Visit Health Navigator for information about molnupiravir, including how to take it, what to think about before you take it, and possible side effects.
Remdesivir (Veklury) is a medicine that reduces the amount of virus in your body. It is given once a day, usually for 3 days. It is given by a slow injection into your vein (called an intravenous infusion), over 30 to 120 minutes. This option is mostly only available in hospital but may be available via some community providers as well, such as rural settings
Visit Health Navigator for information about remdesivir, including when it is given and possible side effects.
If you test positive for COVID-19
Getting a prescription from your general practice (GP)
If you think you may be eligible, talk to your usual general practice (GP) by phone about getting a prescription for the COVID-19 medicine that is right for you. They will help you work out if you are suitable for antiviral medicine. It will depend on several factors, including your age, ethnicity, other health conditions and vaccination status.
Getting the medicine from a pharmacy
If you think you may be eligible, you may be able to get COVID-19 medicines without a prescription from your local pharmacy. Talk to your local pharmacy by phone to see if that is right for you. The pharmacist will carry out a clinical assessment and check your eligibility before providing the medicine.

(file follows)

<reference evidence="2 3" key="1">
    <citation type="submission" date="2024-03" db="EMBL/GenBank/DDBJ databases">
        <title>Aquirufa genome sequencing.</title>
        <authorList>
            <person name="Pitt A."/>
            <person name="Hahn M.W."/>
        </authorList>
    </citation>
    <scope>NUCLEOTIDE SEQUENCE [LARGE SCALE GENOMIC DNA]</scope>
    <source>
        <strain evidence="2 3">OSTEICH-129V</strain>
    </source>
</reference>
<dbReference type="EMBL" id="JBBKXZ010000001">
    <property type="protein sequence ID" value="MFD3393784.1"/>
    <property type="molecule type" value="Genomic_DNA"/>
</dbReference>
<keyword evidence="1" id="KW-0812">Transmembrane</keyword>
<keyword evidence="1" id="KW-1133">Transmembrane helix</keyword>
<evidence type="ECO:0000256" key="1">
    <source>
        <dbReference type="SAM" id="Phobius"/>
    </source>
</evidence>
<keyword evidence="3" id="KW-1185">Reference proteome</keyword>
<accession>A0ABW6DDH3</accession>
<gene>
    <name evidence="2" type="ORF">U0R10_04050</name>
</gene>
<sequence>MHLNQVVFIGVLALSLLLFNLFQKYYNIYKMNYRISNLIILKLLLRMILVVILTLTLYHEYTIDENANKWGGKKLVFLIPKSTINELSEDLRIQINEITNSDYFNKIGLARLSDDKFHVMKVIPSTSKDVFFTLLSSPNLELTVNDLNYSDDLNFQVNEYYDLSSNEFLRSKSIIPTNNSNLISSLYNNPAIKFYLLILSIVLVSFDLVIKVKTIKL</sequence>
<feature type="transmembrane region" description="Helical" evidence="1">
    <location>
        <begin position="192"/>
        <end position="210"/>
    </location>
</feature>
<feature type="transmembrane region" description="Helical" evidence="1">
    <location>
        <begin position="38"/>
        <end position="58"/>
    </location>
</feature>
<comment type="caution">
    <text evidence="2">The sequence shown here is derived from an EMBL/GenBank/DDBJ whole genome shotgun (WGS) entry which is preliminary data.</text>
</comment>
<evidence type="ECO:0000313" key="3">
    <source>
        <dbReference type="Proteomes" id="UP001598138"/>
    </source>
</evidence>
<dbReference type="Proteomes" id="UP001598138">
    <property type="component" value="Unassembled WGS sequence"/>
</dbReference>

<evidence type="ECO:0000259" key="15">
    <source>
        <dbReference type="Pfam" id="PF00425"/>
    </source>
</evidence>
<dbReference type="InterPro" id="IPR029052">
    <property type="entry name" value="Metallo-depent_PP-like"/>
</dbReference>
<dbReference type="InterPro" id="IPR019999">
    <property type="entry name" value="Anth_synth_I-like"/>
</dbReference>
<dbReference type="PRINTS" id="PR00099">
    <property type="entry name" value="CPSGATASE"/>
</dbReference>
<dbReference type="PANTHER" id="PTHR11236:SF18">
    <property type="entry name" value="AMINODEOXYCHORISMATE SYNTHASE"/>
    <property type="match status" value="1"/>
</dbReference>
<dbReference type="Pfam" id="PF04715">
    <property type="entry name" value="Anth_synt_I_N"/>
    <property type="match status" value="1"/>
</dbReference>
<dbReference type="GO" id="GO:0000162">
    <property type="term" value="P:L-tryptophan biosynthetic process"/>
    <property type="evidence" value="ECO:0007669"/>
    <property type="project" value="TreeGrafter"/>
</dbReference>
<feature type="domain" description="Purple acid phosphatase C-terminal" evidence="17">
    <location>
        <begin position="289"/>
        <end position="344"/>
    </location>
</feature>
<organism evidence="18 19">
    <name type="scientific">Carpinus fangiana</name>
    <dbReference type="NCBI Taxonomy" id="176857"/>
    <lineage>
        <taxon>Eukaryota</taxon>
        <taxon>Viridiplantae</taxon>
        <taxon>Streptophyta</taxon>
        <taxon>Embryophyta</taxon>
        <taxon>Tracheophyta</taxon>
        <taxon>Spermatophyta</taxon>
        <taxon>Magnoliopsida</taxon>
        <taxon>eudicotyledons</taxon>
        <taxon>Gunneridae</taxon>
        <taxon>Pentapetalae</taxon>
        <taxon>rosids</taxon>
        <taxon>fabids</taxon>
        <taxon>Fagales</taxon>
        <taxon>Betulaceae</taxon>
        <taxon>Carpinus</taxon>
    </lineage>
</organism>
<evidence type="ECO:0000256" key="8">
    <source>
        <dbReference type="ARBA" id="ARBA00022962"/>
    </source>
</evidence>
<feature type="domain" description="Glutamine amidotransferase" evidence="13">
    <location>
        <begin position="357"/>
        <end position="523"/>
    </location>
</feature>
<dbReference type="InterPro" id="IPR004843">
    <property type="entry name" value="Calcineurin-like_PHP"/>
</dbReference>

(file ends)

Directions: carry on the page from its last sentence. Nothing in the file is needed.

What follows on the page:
Pharmacies supplying antivirals can be found on Healthpoint.
A prescription is required at these pharmacies.
No prescription is required at these pharmacies.
Advance prescriptions for COVID-19 medicines
If you are at risk of severe illness from COVID-19, you may be able to get a prescription from your usual general practice before you get sick. This means the pharmacy will have the prescription ready to use if you become unwell. If you test positive and develop symptoms, you can then arrange to have the medicine delivered by friends or family, or by other means, such as your pharmacy in some instances.
Talk to your healthcare provider to see if getting a prescription before you get unwell is right for you. You cannot get an advance prescription to take overseas in case you get COVID-19 while travelling.
Return of symptoms following treatment
For some people, symptoms may return after completing a course of Paxlovid. This is known as Paxlovid rebound.
People experiencing Paxlovid rebound do not appear to get severely ill. Symptoms are usually mild and typically resolve within three days.
It is normal for some people recovering from COVID-19 to have symptoms that come and go for some time, regardless of whether they have taken antiviral medicines.
You should stay home and recover until 24 hours after you no longer have symptoms if:
- your symptoms return after finishing the five-day course of Paxlovid,
- and it’s 28 days or less since you first got symptoms or tested positive.
There is no need to take another course of Paxlovid if your symptoms return during this time.
If you have an underlying health condition or your symptoms are getting worse, call Healthline on 0800 358 5453 or your usual healthcare provider.